Arctic lakes act as 'reactors' or 'chimneys' for carbon dioxide

Arctic lakes act as “reactors” or “chimneys” for carbon dioxide
Lakes at high latitudes act as "reactors" or "chimneys" for carbon dioxide emission, Dirk Verheijen shows in his thesis defended at Umeå University, Sweden. Credit: Karl Heuchel

Many lakes are found at high-latitudes in arctic areas. As they receive and process terrestrial organic carbon, these lakes link terrestrial and aquatic carbon cycles, while emitting CO2 to the atmosphere. Yet, their remote location and long winter periods make studying these systems difficult. This period of ice-cover and subsequent ice-melt is of significant importance for understanding CO2 emission from arctic clear water systems, Dirk Verheijen shows in his thesis at Umeå University, Sweden.

Verheijen and his colleagues studied 43 arctic lakes in the Swedish mountain range, from Jämtland to Riksgränsen, tracking processing through internal metabolism and CO2 exchange to the atmosphere for the full open water season. In addition, an experimental study was set up in Umeå, where manipulation of organic carbon input and temperature allowed for investigation of functioning under future climatic conditions.

In his thesis, Dirk Verheijen shows that Arctic lakes either decompose organic carbon and produce CO2 in the lake, or directly emit CO2 derived from land, but that these two sources rarely contribute evenly to lake CO2 release. Instead, depending on lake structure and landscape properties, one of the sources will dominate more than 75% of the annual release. Thus, lakes are either mainly a "reactor" processing carbon in the landscape, or mainly a "chimney" releasing landscape CO2 to the atmosphere.

Especially deeper lakes in forested areas, with high organic carbon inputs, were found to have substantial emissions resulting from carbon processing and are thus more likely to function as reactors.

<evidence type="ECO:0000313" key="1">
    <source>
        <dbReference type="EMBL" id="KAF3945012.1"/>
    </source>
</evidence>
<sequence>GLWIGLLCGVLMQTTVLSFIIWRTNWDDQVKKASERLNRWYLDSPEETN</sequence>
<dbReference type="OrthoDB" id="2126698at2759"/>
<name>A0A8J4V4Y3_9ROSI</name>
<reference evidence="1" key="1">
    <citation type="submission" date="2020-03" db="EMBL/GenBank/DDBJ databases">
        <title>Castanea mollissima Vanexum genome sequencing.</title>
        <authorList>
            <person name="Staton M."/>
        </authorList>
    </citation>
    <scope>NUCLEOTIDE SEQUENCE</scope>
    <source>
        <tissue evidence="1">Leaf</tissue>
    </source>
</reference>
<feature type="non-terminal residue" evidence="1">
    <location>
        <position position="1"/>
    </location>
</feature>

By covering a full year, Verheijen and colleagues were moreover able to address the importance of the different seasons in lake emissions. The period of ice-cover and subsequent ice-melt was found to be of significant importance for understanding CO2 emission from arctic clear-water systems.

On average 55% of the total emitted CO2 was lost during ice-melt, with especially clear-water lakes, which are low in organic carbon, having a high proportion (up to 100%) of the annually evaded CO2 emitted during ice-melt.

Furthermore, the thesis suggests that a may, contrary to expectations, have a dampening effect on organic carbon processing through increased nutrient competition and changes to species composition. As a result, warmer lakes may in fact show decreasing in-lake production of CO2, and may take up rather than release CO2 to the atmosphere.

"In a broader perspective, the thesis contributes to our knowledge of how arctic lakes—one of the most common lake types on earth—relate to regional carbon cycles, and what lake and landscape drivers lead to them acting as 'chimneys' or 'reactors' in the landscape," says Dirk Verheijen.

The results furthermore stress that omission of ice-melt emission may lead to wrongful classification of the lakes as carbon sinks, while they are in fact emitting CO2 on an annual scale.

Future conditions of increased organic carbon input to lakes will further increase the number of "reactors" in the landscape, as well as increasing arctic lake CO2 emissions. In a future warmer and wetter climate, higher inputs of are thus predicted to increase the number of "reactors" in the , while decreasing the relative amount of CO2 released at ice-melt. On the other hand, changes in species composition and decreased ice cover can also increase the amount of carbon taken up by the systems, potentially negating effects of DOC inputs on annual CO2 emissions.

More information: Factors regulating the origin and magnitude of carbon dioxide emissions from high-latitude lakes.

Provided by Umea University

Citation: Arctic lakes act as 'reactors' or 'chimneys' for carbon dioxide (2022, September 27) retrieved 10 December 2022 from
This document is subject to copyright. Apart from any fair dealing for the purpose of private study or research, no part may be reproduced without the written permission. The content is provided for information purposes only.

Explore further

Alaska's newest lakes are belching methane


Feedback to editors